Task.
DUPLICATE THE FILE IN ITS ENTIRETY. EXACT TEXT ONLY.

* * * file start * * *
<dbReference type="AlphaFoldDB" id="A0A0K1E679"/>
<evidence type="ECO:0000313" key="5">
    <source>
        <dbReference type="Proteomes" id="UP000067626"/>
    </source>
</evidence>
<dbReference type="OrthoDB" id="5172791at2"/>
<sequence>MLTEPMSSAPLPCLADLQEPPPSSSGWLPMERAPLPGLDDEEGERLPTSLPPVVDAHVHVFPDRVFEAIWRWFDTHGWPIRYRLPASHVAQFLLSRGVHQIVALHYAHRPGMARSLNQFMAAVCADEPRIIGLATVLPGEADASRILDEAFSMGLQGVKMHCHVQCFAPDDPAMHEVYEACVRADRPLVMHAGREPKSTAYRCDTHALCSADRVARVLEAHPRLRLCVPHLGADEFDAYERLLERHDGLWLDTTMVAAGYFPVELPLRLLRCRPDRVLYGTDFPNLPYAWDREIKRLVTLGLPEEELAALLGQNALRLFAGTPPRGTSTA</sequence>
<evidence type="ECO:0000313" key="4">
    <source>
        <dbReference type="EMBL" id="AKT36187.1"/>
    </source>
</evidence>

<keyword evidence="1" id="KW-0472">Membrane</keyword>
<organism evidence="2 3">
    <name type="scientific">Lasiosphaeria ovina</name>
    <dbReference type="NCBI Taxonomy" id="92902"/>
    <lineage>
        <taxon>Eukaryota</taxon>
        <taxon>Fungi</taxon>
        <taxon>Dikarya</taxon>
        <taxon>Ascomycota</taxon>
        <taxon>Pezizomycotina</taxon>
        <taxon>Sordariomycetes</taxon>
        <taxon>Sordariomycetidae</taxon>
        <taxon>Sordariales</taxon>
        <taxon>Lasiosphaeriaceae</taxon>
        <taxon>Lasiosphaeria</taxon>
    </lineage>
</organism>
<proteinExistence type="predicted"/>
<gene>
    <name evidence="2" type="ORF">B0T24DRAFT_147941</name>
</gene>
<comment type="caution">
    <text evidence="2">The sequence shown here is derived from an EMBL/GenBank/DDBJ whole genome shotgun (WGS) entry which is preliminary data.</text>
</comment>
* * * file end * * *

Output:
<dbReference type="AlphaFoldDB" id="A0A0K1E679"/>
<evidence type="ECO:0000313" key="5">
    <source>
        <dbReference type="Proteomes" id="UP000067626"/>
    </source>
</evidence>
<dbReference type="OrthoDB" id="5172791at2"/>
<sequence>MLTEPMSSAPLPCLADLQEPPPSSSGWLPMERAPLPGLDDEEGERLPTSLPPVVDAHVHVFPDRVFEAIWRWFDTHGWPIRYRLPASHVAQFLLSRGVHQIVALHYAHRPGMARSLNQFMAAVCADEPRIIGLATVLPGEADASRILDEAFSMGLQGVKMHCHVQCFAPDDPAMHEVYEACVRADRPLVMHAGREPKSTAYRCDTHALCSADRVARVLEAHPRLRLCVPHLGADEFDAYERLLERHDGLWLDTTMVAAGYFPVELPLRLLRCRPDRVLYGTDFPNLPYAWDREIKRLVTLGLPEEELAALLGQNALRLFAGTPPRGTSTA</sequence>
<evidence type="ECO:0000313" key="4">
    <source>
        <dbReference type="EMBL" id="AKT36187.1"/>
    </source>
</evidence>

<keyword evidence="1" id="KW-0472">Membrane</keyword>
<organism evidence="2 3">
    <name type="scientific">Lasiosphaeria ovina</name>
    <dbReference type="NCBI Taxonomy" id="92902"/>
    <lineage>
        <taxon>Eukaryota</taxon>
        <taxon>Fungi</taxon>
        <taxon>Dikarya</taxon>
        <taxon>Ascomycota</taxon>
        <taxon>Pezizomycotina</taxon>
        <taxon>Sordariomycetes</taxon>
        <taxon>Sordariomycetidae</taxon>
        <taxon>Sordariales</taxon>
        <taxon>Lasiosphaeriaceae</taxon>
        <taxon>Lasiosphaeria</taxon>
    </lineage>
</organism>
<proteinExistence type="predicted"/>
<gene>
    <name evidence="2" type="ORF">B0T24DRAFT_147941</name>
</gene>
<comment type="caution">
    <text evidence="2">The sequence shown here is derived from an EMBL/GenBank/DDBJ whole genome shotgun (WGS) entry which is preliminary data.</text>
</comment>